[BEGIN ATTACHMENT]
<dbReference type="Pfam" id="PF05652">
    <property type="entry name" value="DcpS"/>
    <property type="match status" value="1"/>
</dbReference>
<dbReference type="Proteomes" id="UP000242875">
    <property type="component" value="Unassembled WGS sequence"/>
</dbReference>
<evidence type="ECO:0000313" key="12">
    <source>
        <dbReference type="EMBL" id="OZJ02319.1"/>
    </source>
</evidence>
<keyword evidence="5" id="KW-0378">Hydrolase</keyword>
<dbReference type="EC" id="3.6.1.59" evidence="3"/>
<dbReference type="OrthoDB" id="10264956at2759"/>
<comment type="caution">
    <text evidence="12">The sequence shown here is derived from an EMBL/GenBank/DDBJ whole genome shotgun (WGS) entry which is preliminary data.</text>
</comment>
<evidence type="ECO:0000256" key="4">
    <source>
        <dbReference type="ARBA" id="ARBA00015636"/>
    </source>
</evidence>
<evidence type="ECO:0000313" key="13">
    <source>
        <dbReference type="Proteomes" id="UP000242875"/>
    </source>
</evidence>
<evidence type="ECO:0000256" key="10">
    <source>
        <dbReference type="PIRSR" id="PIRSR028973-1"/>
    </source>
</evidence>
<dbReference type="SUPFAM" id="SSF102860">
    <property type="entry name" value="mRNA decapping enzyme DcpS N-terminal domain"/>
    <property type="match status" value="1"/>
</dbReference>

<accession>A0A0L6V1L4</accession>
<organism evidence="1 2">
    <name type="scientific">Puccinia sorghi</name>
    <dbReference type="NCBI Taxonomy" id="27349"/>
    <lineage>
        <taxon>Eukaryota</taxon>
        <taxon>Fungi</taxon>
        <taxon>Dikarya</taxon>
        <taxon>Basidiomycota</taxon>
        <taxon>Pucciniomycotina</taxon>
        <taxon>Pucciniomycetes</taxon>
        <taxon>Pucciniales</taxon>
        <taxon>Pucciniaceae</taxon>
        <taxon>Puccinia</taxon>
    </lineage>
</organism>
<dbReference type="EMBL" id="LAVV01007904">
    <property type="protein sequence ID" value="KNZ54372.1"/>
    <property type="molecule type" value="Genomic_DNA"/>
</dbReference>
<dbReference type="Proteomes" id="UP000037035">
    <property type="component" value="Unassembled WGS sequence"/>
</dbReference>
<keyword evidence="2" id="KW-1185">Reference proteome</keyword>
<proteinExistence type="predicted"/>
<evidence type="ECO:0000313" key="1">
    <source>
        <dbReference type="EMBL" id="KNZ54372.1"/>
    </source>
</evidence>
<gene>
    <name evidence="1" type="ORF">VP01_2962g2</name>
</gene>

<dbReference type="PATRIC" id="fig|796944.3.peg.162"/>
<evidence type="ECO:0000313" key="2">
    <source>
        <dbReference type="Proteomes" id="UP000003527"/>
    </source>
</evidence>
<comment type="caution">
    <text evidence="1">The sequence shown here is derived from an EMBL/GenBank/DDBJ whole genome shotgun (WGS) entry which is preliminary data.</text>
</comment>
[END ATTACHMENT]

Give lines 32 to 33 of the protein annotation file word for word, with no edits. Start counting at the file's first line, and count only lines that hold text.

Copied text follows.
    </source>
</evidence>